Fitness First: Pay Attention to Posture

By Friends & Neighbors September 15, 2011 19:16

“Stand up straight!” We’ve all heard this great advice. How we stand and carry ourselves directly reflects how we feel, and good posture is key to a healthy lifestyle.    

Our bones and muscles were designed to work together and help us keep moving, yet as we age, we often become more sedentary. Many people spend most of their days sitting, which further weakens muscles already declining due to normal aging. This can change our spine’s natural curves and cause permanent problems.

Kyphosis is excessive outward curvature of the spine seen in the neck or mid-back, sometimes referred to as chicken neck or humpback. Excessive inward curvature that affects the lower back, making a person appear swaybacked, is called lordosis.

These conditions can be caused by inactivity, poor standing and sitting habits, arthritis, neuropathy, recliners, chronic pain, injuries, poor balance, hobbies, computers, desk jobs and excess abdominal weight.

The song “Dem Bones” is a simple way to explain why ankle pain turns into back pain and so on: The body’s bones and muscles are connected, and each side of our body must be aligned for proper balance and posture. With poor posture or chronic pain, the body compensates, which can lead to falls, trouble breathing, neck strain, orthopedic pain – even poor self-image.

Proper posture places your ears, shoulders and hips in alignment. For some this can be a quick adjustment, but for others it may take time. The trick is to remind yourself throughout the day, every day, to adjust your posture.

While walking, standing or sitting, pull your shoulders back, tighten abdominal muscles and squeeze in the buttocks (just remember that advice, “Stand up straight!”) Adjust your car’s rear-view mirror at proper posture level; this will remind you when you start to slouch while driving.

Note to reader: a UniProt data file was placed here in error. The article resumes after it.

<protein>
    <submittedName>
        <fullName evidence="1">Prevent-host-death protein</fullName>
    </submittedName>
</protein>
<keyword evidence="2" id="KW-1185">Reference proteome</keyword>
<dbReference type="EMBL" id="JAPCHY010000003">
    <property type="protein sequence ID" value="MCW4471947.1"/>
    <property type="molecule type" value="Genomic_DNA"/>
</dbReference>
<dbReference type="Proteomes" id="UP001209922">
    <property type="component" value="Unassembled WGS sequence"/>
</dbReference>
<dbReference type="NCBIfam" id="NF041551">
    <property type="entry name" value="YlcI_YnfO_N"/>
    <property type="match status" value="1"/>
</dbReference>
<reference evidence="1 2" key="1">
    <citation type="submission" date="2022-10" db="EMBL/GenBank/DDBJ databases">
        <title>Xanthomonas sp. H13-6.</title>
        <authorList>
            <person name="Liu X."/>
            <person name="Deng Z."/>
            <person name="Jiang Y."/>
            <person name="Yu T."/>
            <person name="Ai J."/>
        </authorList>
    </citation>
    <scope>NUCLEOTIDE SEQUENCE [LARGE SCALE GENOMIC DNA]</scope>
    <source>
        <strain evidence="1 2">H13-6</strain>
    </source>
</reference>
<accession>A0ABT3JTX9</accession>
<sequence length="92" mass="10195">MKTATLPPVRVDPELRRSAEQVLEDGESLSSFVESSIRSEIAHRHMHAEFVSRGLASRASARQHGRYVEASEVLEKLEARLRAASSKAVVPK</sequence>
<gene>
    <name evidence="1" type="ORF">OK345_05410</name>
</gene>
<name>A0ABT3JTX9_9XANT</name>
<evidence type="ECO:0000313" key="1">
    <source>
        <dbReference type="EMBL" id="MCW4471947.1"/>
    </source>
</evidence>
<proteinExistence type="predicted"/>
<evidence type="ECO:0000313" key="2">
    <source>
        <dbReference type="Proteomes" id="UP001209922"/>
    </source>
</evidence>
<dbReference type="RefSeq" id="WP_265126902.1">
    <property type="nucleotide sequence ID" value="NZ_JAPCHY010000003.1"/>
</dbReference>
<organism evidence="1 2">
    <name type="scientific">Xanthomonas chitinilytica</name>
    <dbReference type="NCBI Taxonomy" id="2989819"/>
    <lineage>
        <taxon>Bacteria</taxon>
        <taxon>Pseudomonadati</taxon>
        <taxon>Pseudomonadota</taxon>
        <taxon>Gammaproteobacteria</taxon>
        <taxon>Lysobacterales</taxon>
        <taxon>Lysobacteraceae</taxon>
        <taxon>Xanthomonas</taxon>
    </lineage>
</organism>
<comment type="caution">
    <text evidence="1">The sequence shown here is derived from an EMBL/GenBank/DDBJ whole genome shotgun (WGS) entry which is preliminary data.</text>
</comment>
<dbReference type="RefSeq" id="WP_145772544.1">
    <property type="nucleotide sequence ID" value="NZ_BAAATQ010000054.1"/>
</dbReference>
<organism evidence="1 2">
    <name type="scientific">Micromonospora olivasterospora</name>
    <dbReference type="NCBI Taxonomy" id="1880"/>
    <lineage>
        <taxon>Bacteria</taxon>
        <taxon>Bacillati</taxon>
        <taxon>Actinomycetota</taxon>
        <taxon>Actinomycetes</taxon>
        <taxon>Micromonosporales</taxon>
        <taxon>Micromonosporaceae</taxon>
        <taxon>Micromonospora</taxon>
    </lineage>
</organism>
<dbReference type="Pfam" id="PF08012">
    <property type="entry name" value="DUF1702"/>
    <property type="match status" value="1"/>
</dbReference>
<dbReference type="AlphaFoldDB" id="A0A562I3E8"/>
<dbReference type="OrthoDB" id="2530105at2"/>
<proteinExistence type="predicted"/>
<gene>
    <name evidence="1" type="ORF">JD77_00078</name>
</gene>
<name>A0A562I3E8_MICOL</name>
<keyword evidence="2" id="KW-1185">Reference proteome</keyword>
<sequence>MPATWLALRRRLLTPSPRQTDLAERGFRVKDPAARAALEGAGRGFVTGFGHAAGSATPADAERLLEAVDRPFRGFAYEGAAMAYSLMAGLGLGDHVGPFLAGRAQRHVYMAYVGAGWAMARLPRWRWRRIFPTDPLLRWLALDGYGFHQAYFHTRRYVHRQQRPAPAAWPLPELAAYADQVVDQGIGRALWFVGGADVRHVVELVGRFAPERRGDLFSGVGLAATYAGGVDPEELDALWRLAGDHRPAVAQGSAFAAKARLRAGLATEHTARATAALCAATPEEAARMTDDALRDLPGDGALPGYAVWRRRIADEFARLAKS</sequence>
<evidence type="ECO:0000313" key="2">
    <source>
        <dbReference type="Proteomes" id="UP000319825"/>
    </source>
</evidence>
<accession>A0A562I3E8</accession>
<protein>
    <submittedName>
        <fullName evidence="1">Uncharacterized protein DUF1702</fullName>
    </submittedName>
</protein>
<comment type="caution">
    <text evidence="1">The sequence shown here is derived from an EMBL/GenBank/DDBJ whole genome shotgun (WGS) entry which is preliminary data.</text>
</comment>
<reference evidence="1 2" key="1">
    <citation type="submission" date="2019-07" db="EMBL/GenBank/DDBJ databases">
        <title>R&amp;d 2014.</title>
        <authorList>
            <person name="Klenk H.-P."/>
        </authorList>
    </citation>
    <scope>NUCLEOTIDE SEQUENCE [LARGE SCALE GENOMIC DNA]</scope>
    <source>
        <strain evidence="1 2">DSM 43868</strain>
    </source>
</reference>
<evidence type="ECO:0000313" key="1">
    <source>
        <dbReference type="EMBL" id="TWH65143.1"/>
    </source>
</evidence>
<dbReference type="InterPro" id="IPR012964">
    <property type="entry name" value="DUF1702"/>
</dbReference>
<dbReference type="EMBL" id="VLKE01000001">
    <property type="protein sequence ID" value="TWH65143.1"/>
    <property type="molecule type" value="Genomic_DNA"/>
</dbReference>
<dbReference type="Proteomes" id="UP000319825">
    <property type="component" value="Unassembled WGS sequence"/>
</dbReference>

We refer to the group of muscles supporting your spine as your core. These include the abdominals, buttocks, lower back, pelvis and hip muscles. An exercise program targeting these muscles is a great way to improve posture and prevent or reduce future back problems.

Diet also affects posture. Calcium-rich foods can help prevent osteoporosis and enhance weight loss. Spinach, kale, non-fat milk, fortified orange juice, soybeans, and enriched whole grain breads are great sources.

Improving your posture will help you radiate confidence and vitality, look younger, and feel better. Here are five simple exercises that can help:

1.   Pelvic tilt: Lie on back with knees bent. Tighten the buttocks and abdominal muscles, hold for 5 seconds; 2 sets of 10.

2.  Abdominal crunch: Lie on back with knees bent, support neck with hands, lift up and contract abdominal muscles; 2 sets of 10.

3.  Upright rows: Use dumbbells (3-8 pounds). Palms facing you, lift weights up with elbows raised outward. 2 sets of 10. Emphasize pulling shoulders back.

4.  One-Leg stand: Stand with aligned posture on one leg. Hold 10 seconds and change.

5.  Yoga and tai chi: Both these exercise programs focus on posture.

Krista Howell is an exercise physiologist who teaches senior fitness and supervises cardiac rehab patients for Sonora Regional Medical Center.

© 2011 Friends and Neighbors Magazine

By Friends & Neighbors September 15, 2011 19:16